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Recently, we here at ReviewTrackers talked about why business organizations should not “incentivize” online reviews. The reason is simple: it’s against the Federal Trade Commission’s (FTC) guidelines on the use of endorsements and testimonials – of which reviews are considered a form – in advertising.

To put it simply: you can’t pay customers to write reviews. And incentives, rewards, and discounts are, technically, a form of payment.

This week, an auto shipment broker called AmeriFreight learned how serious the FTC is about getting businesses to follow its guidelines. It’s a lesson on why you shouldn’t try to manipulate customer experience and opinion by rewarding those who say something positive. The FTC has approved a final consent order that stops AmeriFreight from deceptively touting its online reviews and failing to disclose the incentives the company provided to its reviewers.

“Companies must make it clear when they have paid their customers to write online reviews,” said Jessica Rich, Director of the FTC’s Bureau of Consumer Protection. “If they fail to do that, as AmeriFreight did, then they’re deceiving consumers, plain and simple.”

Offering discounts to review writers a big no-no

According to reports, the Georgia-based automobile shipment broker had been giving consumers $50 discounts to get them to write positive reviews, while also offering these reviewers a chance to win an extra $100 if their review was selected as the winner of the “Best Monthly Review Award.”

Being able to generate positive reviews easily, AmeriFreight then touted these reviews, such as on its website, where the company claimed it had “more highly ranked ratings and reviews than any other company in the automotive transport business,” as well as in advertisements that read, “Google us ‘bbb top rated car shipping.’ You don’t have to believe us, our consumers say it all.”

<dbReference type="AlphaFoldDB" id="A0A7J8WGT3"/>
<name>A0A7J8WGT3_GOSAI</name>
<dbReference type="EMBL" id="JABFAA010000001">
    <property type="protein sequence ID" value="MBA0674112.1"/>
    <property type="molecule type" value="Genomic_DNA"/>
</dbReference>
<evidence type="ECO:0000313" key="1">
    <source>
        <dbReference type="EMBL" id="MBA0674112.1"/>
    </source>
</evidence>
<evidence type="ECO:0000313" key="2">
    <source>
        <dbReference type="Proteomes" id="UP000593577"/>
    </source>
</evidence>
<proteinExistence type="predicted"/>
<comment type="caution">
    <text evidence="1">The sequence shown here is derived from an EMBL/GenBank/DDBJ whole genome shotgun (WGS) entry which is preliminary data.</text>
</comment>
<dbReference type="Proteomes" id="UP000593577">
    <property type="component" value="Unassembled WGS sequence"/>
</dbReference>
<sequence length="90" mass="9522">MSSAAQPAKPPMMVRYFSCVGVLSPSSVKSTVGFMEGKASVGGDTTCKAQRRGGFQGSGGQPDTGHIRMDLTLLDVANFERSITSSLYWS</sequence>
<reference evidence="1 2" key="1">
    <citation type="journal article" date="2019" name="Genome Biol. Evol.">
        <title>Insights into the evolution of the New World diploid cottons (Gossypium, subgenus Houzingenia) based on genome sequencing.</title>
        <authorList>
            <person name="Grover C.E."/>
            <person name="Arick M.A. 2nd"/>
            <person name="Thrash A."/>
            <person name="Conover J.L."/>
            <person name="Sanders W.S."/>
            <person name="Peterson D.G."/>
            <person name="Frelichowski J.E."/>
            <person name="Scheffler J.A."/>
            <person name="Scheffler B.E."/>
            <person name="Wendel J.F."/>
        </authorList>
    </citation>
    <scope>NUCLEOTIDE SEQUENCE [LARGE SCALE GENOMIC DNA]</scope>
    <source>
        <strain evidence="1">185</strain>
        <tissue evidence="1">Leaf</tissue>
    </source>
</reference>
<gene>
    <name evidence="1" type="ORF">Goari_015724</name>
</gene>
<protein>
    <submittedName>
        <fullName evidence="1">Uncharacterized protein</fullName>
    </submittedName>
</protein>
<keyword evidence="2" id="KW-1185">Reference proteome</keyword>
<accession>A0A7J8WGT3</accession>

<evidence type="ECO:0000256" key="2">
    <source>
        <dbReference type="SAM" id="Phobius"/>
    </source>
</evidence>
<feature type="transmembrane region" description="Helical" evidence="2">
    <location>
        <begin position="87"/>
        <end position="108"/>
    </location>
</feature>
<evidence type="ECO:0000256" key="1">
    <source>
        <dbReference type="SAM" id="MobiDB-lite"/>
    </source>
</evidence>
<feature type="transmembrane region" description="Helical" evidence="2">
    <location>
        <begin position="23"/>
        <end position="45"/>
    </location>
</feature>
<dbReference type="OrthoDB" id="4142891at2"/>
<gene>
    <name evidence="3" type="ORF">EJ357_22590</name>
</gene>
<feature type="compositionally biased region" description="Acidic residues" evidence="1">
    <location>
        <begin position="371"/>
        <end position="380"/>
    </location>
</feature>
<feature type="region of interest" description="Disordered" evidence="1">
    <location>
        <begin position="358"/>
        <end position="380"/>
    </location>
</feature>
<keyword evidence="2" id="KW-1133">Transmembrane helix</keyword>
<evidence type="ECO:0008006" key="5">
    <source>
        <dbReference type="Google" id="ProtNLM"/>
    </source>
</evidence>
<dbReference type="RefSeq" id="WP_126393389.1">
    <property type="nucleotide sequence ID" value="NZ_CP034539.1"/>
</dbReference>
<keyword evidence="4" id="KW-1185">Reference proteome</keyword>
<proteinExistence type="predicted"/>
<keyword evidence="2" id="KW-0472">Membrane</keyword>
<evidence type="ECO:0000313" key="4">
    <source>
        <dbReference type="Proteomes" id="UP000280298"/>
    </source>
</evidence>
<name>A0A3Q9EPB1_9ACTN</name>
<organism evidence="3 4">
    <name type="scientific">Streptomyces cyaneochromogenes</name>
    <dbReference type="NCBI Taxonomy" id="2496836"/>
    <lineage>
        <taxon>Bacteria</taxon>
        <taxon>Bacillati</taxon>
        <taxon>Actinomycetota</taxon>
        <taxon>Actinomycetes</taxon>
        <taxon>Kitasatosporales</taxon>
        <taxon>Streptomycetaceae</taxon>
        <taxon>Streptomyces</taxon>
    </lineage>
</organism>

According to a report on Ars Technica, AmeriFreight was very aggressive with getting customers to write reviews. The company “actually added $50 to the cost for customers who wouldn’t write a review, (and) customers who didn’t agree up front to write a review on, an independent website, had to check a box on an AmeriFreight form saying they agreed to be billed the extra $50.”

From now on, AmeriFreight will have to stop any future misrepresentations about its online reviews and customer experience; the company will also, for the duration of the FTC’s 20-year order, need to maintain records of all its advertisements, marketing messages, and related documents.

A spokesperson for AmeriFreight said that the mistake was honest, and that it implied no requirement that a review be positive for its writer to receive a discount. In a statement, the company said, “The intention has never been to deceive consumers by posting and promoting bogus reviews. There was no requirement that reviews needed to be positive only. Compensation was provided for good or bad reviews.”

Migs Bassig

Migs is the Content Manager for ReviewTrackers. He's a creative writer who has helped numerous companies communicate more effectively online, and he loves sharing his local marketing knowledge to help brands and business succeed.


  1. Jason S

    People love to hear about other people’s experiences especially if they are planning to spend money on something. They equally hate feeling like their being lied to by paid shills.

  2. New Bee

    This sort of demand for honesty is a big improvement over more traditional forms of media. It’s refreshing actually.

  3. Benito Salvatore

    So, it turned out that they were paying for both good and bad reviews. All that mattered was to get review. Why is that so wrong? Anyone could write a bad review, but they did not write any, so they were satisfied and also got away with 50$. The lucky ones even got 150$ price cut. This is a nice way to attract customers and get the business going. I would approve this kind of approach always.

  4. spameater

    Honestly, I don’t see why this is such a bad thing.They were paying for both good and bad reviews, so it is clear that they weren’t deceiving anybody – customers could simply write a review about their experience with the company and they would get a discount.According to me, that’s just a good way to advertise your own business.

    • Fields of Clover

      The problem is that they were making people who were not satisfied enough to leave a review still post some bogus thing just to get the $50 “discount”. And I bet they conveniently “forgot” to mention that said reviews can be negative to be viable for a discount.